Gimme a break. Or don't.
Because I was overwhelmed, I recently took a blogging break. During that time, I put a lot of my focus onto developing and growing my small business. I let months go by between posts, and then finally officially took a hiatus in October of 2014. I also took a break from all social media during the end of the year when most people are furiously sharing the busyness of the holiday season.
I'm not the only creative blogger that has taken some time off. The most publicized case of blogger burnout is probably that of Sherry and John Petersik, the bloggers behind Young House Love. In their post from September 9, 2014, Sherry explains their decision: "in an attempt to stop stumbling around and feeling like we just can’t get it back, we’re taking a break." "It" being the balance of life and blogging and everything in between.
I have been easing myself back into the social media scene since early February. It is so much fun to see what my friends and peers are up to. There is also a little twinge of guilt knowing that so much time has gone by that I could have been interacting with them. I could have been using that time wisely to meet my goals.
I want to reflect on my experiences with blogging breaks to help you decide if a social media hiatus might be right for you, or if the decision could hamper your goals.
People forget about you when you take a social media break
Recently I attended QuiltCon after about a 6 month hiatus from blogging and 2 months off from posting to Instagram. That is a long time in this world of NOW information. While many people I networked with in-person remembered me, there were multiple instances where they did not. Someone that I've had a good amount of interaction with less than 4 months prior had no idea who I was even after I introduced myself, and gave subtle hints about how they know me. They were polite enough to pretend, but it was obvious to me that they forgot who I was. I'm not knocking that person at all. The online quilting community is a wonderfully supportive pace, but if you drop out for a while, their support could go to others. That's just how it works.
You might have a steady flow of loyal readers that comment, share, and like your content. But when you're not posting, those followers have nothing to share with their circle, and you lose the potential to gain new fans. Your loyal readers get bored and move onto fresher sources of the information you provide. Your social media presence moves from a steady flow, to a trickle, and then it may dry up. This may seem obvious, but it is most likely to have the biggest impact on your blog. You've worked hard to build a following, so be sure to know what it will take to rebuild it when you're ready to return after a break.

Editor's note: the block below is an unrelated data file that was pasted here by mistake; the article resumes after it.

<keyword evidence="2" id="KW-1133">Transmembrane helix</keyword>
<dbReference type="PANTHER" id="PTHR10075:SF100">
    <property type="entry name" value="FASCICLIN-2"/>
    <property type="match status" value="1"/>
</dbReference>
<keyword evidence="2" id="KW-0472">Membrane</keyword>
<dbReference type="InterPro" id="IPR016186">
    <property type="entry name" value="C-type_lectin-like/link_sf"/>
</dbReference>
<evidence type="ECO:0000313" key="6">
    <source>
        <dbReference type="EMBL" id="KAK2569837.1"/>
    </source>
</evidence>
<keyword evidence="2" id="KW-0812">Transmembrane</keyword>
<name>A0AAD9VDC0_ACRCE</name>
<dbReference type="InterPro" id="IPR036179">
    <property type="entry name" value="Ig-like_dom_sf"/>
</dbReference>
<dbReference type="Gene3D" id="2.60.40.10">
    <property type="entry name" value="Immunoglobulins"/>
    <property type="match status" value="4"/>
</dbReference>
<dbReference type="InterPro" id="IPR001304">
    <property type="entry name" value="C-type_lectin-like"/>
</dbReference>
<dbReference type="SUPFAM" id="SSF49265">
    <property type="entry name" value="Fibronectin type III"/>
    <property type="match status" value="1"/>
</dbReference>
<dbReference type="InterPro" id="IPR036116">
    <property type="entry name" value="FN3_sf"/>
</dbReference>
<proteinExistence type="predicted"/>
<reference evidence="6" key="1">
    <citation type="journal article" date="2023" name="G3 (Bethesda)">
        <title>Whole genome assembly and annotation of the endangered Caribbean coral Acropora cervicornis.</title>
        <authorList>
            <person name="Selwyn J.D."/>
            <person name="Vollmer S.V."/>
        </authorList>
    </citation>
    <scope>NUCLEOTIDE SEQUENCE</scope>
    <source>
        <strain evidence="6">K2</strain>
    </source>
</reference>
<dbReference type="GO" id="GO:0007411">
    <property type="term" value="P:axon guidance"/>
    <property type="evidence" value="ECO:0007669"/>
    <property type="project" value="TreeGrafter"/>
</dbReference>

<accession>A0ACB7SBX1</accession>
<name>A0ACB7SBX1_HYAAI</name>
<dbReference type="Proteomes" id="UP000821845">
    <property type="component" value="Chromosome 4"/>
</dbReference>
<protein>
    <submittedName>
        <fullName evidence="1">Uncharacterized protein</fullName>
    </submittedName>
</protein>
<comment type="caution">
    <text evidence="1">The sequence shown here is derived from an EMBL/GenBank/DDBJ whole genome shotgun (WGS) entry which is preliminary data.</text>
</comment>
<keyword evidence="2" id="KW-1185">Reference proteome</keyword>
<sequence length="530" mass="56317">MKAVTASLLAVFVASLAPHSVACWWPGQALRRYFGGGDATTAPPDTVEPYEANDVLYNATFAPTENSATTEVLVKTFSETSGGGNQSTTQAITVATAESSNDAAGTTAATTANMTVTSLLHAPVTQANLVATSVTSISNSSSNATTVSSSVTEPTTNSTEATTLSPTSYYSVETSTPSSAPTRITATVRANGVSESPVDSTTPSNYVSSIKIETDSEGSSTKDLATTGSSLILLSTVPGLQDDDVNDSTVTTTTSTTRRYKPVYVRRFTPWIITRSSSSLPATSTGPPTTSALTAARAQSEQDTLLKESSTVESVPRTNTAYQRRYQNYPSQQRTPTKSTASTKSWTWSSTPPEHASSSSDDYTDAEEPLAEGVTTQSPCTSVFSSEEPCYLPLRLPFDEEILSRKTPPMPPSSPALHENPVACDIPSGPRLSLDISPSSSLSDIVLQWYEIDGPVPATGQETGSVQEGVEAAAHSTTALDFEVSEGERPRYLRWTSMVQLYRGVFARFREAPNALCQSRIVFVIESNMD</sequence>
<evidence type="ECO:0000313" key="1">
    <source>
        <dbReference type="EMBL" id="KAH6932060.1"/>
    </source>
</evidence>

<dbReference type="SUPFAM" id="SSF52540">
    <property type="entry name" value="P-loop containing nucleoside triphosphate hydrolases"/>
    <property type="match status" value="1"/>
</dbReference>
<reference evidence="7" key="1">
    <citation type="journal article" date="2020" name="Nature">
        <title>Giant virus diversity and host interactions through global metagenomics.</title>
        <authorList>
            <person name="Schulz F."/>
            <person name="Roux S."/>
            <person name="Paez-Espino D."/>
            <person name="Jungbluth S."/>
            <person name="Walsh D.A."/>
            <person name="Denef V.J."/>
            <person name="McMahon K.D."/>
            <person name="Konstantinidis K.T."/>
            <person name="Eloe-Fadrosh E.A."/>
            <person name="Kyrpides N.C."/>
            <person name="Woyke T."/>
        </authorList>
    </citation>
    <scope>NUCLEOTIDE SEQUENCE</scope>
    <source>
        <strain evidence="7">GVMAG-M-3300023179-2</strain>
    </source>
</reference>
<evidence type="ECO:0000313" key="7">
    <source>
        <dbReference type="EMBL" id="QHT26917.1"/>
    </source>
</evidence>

Customers move on when you don't promote your business
A lot of crafters blog as an extension of their creative business. I blog mostly to share the things I sew. In the time since I opened the fabric shop online to now, my sewing content has dried up here on the blog. The bulk of the content that I did create was shared exclusively on Instagram (and in the case of June 2014 and December-January 2015, not at all). During that time, I lost the potential to raise awareness of my new small business.
Entrepreneur contributor Jayson Demers says inconsistency with your social media presence, among other mistakes, could break your brand. Thanks to Etsy, my shop has experienced a steady volume of traffic resulting in a decent number of orders. But think of the numbers my shop could have had if I had been actively participating social media. It is hard enough to gain the trust and loyalty of customers as it is with consistent interaction.
Try to avoid blogger burnout in the first place
Many experts recommend a posting schedule, which could help establish relevancy and and authority in your niche. "In my experience consistent participation is the key to getting new followers and developing relationships on social media" says Abby Glassenberg of While She Naps. Abby dedicates her blog to running a creative business and sewing soft toys. Her posts are an invaluable resource for creative entrepreneurs. Posting schedules and routines will help you spread out and balance your blog and social media posts to a practical pace for your life. Click through to check out a sample of Abby's manageable social media routine and don't miss the wealth of blogging tips and advice shared on her site.
Now that I am sharing in this space once again, I have implemented an editorial calendar to schedule my posts. Right now I've got posts scheduled 3 months out, with some recurring monthly posts and seasonal pieces written in for the rest of the year. It may seem rigid at first glance, but it is actually very freeing. I have also started to develop a daily routine that incorporates social media and blogging with the other aspects of my life. Now I know when I can fit things in, and when I need to move my focus elsewhere, BEFORE I get overwhelmed. Stay tuned for my thoughts on using an editorial calendar to balance running a small business and blog while taking care of home and family, which will post at the end of April (I know this because it's on the calendar!).
You might be feeling so overwhelmed that you just want to call it quits. Believe me, I know. Perhaps you need the break to refresh your mind and spirit, and that's okay. In hindsight, while I did benefit from my hiatus and do not regret it, I do think I could have thought things through before resorting to taking time off. I could have learned some techniques to cope with the undue pressure I put on myself. Had I done that, I may have had months of content to share and my business might be in a better place.
Have you ever taken a break from social media or blogging? Have you thought about it? I can't be the only one! Or maybe you have some other tips to prevent blogger burnout? Let's talk about it in the comments.